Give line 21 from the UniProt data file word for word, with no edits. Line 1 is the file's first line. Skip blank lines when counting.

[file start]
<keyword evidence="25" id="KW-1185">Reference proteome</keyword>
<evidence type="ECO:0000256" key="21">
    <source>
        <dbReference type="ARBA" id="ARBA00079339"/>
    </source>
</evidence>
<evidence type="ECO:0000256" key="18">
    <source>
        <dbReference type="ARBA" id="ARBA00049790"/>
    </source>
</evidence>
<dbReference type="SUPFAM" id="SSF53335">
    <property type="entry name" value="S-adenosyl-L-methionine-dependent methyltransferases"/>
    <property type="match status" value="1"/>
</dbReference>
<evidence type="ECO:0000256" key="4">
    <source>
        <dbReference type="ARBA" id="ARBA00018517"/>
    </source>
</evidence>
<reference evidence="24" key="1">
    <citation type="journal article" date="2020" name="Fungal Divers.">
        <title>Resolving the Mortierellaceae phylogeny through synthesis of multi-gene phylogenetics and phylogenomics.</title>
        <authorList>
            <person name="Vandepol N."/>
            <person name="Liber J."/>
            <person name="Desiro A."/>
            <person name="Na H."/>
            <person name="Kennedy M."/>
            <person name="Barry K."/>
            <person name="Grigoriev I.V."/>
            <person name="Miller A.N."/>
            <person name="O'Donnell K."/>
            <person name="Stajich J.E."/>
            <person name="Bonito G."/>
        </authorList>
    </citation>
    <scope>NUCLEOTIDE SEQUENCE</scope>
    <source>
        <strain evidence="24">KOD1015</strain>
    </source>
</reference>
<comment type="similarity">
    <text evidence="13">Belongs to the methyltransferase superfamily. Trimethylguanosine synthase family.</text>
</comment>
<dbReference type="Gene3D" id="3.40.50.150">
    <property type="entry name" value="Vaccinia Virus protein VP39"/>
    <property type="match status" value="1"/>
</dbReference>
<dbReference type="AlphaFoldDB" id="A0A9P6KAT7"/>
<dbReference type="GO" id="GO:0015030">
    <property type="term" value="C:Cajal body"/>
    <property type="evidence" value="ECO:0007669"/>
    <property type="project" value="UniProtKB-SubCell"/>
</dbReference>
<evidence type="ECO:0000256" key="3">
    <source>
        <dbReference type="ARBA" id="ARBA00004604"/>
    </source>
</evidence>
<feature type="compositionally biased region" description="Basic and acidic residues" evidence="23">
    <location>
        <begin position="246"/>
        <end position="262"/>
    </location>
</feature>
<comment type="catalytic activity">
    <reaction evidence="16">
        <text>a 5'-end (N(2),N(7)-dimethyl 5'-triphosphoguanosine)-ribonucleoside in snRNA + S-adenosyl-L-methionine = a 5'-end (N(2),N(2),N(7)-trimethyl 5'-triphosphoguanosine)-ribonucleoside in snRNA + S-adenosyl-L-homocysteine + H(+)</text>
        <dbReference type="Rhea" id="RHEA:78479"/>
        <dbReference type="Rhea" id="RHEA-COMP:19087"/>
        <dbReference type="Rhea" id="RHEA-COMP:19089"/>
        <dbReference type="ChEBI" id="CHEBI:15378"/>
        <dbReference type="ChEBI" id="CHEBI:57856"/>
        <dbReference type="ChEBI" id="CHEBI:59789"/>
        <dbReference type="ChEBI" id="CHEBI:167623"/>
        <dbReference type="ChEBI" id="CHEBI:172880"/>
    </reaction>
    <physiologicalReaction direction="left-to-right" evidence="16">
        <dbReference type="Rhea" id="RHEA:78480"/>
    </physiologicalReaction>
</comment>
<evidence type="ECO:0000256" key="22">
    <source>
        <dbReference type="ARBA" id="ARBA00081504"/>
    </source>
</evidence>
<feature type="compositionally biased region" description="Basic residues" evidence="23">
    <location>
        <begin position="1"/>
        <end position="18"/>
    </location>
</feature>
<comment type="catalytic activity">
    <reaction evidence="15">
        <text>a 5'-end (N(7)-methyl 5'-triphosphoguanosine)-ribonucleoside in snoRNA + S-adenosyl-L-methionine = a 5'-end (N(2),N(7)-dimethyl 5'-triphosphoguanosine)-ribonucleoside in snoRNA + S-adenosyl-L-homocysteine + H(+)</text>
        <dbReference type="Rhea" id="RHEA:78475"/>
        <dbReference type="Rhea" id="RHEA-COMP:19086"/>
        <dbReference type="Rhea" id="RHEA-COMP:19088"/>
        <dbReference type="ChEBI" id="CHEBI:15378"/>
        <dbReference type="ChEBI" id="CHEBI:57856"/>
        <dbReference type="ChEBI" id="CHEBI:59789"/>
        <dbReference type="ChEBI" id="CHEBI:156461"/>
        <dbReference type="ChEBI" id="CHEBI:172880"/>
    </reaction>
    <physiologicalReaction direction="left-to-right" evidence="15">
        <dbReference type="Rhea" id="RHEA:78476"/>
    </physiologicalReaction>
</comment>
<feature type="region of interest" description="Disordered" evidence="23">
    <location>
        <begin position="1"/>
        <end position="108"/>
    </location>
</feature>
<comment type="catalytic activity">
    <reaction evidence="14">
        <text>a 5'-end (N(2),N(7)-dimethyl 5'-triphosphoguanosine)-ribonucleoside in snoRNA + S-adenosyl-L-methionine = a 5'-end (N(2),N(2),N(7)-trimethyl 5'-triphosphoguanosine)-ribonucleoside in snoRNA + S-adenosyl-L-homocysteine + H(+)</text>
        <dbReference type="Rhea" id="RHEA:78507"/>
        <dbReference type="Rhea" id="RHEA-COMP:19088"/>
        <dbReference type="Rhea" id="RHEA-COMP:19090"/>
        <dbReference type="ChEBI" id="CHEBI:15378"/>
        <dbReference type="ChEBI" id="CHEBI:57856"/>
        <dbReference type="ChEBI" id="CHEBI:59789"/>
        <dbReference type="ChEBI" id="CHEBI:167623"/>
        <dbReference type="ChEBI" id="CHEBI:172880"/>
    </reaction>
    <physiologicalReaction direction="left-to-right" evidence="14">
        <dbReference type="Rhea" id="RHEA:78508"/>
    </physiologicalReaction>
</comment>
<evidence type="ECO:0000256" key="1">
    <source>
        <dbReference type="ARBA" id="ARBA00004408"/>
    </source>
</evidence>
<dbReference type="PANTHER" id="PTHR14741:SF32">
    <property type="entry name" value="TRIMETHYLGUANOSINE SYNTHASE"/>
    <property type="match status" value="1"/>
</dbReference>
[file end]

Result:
<reference evidence="24" key="1">